Brigadier Nikolic’s predecessor in the Joint Committee hot seat, Dan Tehan MP, is now Minister for Defence Materiel and Minister for Veterans’ Affairs and Minister Assisting the Prime Minister for the Centenary of Anzac. We expect he will be a bulldog on situational awareness in all three jobs. In the Joint Committee he was big on laws providing for indefinite detention, a situation in which there is plenty of time to become aware.
Now the situational awareness cane toad has hopped onto the desk of the prime minister, though we suspect his lines this time were written in the Defence portfolio. Introducing the Defence White Paper, the PM pointed to three key elements of the government’s program:
It is a program:
- To be more resilient in the cyberspace;
- To be more innovative with technology;
- To have greater situational awareness, thanks to our advanced intelligence capabilities. (Emphasis added.)
There it is again! And, given the link between the situational awareness cane toad and intelligence, we can expect Brigadier Nikolic’s committee to be right in there pitching. Although they won’t be able to tell us what they are doing and what they are seeing. We feel safer already.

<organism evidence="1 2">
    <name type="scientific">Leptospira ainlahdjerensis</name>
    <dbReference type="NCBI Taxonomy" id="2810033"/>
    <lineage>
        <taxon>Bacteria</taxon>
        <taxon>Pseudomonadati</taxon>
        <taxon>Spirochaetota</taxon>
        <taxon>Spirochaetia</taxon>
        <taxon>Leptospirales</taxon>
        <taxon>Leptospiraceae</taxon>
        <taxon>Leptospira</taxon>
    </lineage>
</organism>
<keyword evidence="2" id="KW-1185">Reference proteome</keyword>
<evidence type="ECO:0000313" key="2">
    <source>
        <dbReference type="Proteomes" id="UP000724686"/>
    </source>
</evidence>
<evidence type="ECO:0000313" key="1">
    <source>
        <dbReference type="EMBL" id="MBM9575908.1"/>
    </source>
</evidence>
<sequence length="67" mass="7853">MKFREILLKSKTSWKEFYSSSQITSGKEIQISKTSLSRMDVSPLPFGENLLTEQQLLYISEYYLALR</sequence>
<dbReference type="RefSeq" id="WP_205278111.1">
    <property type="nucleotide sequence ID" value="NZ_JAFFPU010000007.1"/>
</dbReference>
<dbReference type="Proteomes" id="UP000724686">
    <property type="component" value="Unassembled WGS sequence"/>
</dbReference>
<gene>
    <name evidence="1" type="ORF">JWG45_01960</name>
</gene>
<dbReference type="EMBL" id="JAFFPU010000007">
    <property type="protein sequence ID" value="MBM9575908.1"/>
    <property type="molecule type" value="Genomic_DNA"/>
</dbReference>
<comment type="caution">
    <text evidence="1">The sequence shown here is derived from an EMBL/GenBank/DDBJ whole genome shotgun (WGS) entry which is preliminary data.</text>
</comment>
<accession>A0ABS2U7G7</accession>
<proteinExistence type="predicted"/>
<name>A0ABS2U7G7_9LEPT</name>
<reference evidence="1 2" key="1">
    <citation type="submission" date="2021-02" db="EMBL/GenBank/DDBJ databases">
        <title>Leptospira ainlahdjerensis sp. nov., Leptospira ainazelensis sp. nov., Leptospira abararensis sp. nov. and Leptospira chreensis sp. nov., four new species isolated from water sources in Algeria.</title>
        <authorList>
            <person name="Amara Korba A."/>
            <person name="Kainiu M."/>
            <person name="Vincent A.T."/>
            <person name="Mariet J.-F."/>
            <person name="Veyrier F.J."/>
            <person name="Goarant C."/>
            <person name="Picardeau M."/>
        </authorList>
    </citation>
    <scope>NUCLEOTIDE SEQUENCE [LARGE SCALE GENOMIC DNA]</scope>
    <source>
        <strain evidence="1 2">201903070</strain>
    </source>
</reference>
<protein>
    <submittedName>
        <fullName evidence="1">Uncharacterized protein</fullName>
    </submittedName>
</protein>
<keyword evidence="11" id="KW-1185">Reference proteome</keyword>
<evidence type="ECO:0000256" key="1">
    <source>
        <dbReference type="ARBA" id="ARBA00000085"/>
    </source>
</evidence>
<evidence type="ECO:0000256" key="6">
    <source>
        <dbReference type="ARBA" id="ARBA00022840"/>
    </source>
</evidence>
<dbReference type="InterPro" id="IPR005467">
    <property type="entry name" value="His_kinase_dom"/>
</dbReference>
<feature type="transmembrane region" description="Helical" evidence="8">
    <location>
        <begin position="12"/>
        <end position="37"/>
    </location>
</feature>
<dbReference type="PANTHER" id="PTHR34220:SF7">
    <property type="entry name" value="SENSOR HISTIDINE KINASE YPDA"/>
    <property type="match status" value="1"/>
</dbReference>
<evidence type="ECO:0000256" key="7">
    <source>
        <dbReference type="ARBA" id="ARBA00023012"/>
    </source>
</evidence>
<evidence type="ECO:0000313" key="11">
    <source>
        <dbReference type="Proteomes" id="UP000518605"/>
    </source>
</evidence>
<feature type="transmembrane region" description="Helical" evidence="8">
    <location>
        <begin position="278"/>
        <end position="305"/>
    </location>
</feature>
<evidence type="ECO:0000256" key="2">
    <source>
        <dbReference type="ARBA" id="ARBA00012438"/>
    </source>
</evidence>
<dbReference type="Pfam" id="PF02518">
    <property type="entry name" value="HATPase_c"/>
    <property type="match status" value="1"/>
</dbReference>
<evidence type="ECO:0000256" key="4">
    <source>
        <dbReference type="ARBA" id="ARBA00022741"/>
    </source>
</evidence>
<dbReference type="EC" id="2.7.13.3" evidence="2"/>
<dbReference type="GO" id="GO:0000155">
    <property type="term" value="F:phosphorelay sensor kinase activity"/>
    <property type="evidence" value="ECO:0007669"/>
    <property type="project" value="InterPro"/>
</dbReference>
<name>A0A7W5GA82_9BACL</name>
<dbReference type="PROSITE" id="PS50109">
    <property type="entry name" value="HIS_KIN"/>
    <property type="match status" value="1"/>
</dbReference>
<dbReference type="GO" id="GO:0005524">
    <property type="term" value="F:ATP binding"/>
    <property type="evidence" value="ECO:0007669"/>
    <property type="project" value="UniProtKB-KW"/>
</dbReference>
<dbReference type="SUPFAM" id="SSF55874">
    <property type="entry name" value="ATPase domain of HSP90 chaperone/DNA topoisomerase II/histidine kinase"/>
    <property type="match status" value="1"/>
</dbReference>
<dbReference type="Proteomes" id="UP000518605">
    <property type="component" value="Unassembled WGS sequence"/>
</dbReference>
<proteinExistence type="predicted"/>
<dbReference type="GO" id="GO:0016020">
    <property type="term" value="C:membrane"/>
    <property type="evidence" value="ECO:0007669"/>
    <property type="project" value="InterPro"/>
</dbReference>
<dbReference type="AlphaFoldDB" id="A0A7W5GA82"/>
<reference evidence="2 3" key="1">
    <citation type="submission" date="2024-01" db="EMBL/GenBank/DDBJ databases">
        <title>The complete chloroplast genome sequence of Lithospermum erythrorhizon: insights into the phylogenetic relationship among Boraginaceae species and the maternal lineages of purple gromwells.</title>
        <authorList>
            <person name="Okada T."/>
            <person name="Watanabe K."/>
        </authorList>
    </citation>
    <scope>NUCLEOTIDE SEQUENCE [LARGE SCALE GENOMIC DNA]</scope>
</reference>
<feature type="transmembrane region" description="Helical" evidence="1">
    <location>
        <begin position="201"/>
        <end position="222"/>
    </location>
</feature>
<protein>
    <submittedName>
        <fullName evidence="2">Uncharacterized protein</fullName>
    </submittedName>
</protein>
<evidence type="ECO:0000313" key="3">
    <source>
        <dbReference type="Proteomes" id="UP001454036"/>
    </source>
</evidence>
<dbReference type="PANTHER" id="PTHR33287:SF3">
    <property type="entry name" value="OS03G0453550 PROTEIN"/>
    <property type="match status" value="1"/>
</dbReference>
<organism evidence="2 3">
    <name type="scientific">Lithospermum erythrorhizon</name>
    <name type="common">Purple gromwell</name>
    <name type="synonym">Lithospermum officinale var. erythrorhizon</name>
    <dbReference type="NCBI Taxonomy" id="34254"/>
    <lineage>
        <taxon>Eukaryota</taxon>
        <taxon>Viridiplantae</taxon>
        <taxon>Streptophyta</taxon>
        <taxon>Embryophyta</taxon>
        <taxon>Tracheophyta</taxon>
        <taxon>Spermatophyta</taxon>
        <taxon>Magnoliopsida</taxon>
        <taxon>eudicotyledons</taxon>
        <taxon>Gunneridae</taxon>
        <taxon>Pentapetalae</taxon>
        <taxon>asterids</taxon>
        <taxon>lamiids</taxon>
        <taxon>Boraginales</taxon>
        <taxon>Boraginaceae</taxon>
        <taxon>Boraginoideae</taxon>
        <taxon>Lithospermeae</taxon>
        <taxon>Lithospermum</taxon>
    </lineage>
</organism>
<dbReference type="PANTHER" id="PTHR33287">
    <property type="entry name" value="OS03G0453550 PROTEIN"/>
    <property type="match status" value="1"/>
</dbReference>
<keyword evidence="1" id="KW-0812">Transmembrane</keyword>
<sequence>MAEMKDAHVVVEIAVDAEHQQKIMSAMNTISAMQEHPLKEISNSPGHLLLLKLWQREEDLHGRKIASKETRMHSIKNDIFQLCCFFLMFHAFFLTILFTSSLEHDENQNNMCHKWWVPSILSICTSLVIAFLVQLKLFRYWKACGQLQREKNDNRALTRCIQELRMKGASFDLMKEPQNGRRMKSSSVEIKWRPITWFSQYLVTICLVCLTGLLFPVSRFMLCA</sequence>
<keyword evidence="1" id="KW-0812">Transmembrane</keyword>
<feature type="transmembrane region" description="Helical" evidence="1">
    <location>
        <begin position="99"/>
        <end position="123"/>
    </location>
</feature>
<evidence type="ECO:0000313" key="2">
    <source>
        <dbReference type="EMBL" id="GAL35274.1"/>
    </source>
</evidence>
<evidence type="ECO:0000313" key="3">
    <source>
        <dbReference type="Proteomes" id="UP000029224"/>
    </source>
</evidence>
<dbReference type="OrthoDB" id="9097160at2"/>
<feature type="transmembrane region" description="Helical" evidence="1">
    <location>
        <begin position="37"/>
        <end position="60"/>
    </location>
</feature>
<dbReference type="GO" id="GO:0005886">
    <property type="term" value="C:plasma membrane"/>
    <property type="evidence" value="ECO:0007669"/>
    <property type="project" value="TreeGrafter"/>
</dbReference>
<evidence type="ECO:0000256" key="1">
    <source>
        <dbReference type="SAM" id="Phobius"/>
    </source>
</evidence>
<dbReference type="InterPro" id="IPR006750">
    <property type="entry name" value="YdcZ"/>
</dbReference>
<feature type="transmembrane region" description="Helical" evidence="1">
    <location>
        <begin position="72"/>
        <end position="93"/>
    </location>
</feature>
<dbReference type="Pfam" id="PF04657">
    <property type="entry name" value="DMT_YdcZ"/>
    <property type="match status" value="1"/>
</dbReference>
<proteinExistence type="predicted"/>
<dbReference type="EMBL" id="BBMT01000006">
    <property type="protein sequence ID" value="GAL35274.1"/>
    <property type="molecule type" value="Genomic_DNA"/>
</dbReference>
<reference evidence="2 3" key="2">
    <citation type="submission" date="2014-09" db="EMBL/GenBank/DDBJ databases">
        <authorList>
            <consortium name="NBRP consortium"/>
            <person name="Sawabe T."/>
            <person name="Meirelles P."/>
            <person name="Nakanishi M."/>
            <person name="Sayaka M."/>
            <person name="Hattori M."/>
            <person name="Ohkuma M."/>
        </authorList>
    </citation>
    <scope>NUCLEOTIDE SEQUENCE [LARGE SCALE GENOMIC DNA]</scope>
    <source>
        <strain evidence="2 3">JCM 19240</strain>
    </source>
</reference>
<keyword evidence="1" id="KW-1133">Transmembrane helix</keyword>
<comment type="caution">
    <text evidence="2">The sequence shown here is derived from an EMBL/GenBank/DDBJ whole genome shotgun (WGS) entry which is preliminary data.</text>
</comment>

The above-mentioned Samuel Johnson would have grasped instantly what ‘situational awareness’ was all about.
Johnson would perform highly ritualized movements and antics when passing over the threshold of a door [says clinical psychologist Vijai P. Sharma]. Just before crossing the threshold, he would whirl, twist, make highly ritualized hand motions and then jump over the threshold in a long leap. He would never step on cracks between paving stones. When he went for a walk, he touched every post he passed. If he missed one, he went back to touch it.
We look forward to the day when prime ministers, ministers, retired senior officers and directors of cultural institutions follow Dr Johnson’s lead.
Brandzac is getting into gear as we approach Anzac 101. A French website, Teezily, was advertising a t-shirt bearing Laurence Binyon’s ‘At the going down of the sun …’ words on one side and ‘Lest we forget’ and a poppy on the other. The link to the advertisement included the word ‘Anzac’ although the design itself did not. The designers of the t-shirt were almost certainly Australia-based though the location of the website offshore makes application of Australian law regarding protection of the word ‘Anzac’ problematic.
Teezily has taken the advertisement down after approaches from Honest History and the Department of Veterans’ Affairs.
While the company isn’t Australian [DVA advised] they act as a web portal for users around the world to produce small batches of shirts. We’ve had success having items such as this removed in the past from this and similar websites because the users who submit Anzac designs are most likely based in Australia or New Zealand. As you might imagine, companies with this kind of business model generally take a very hard line on copyright/trademark infringement, and move quickly to remove unapproved content.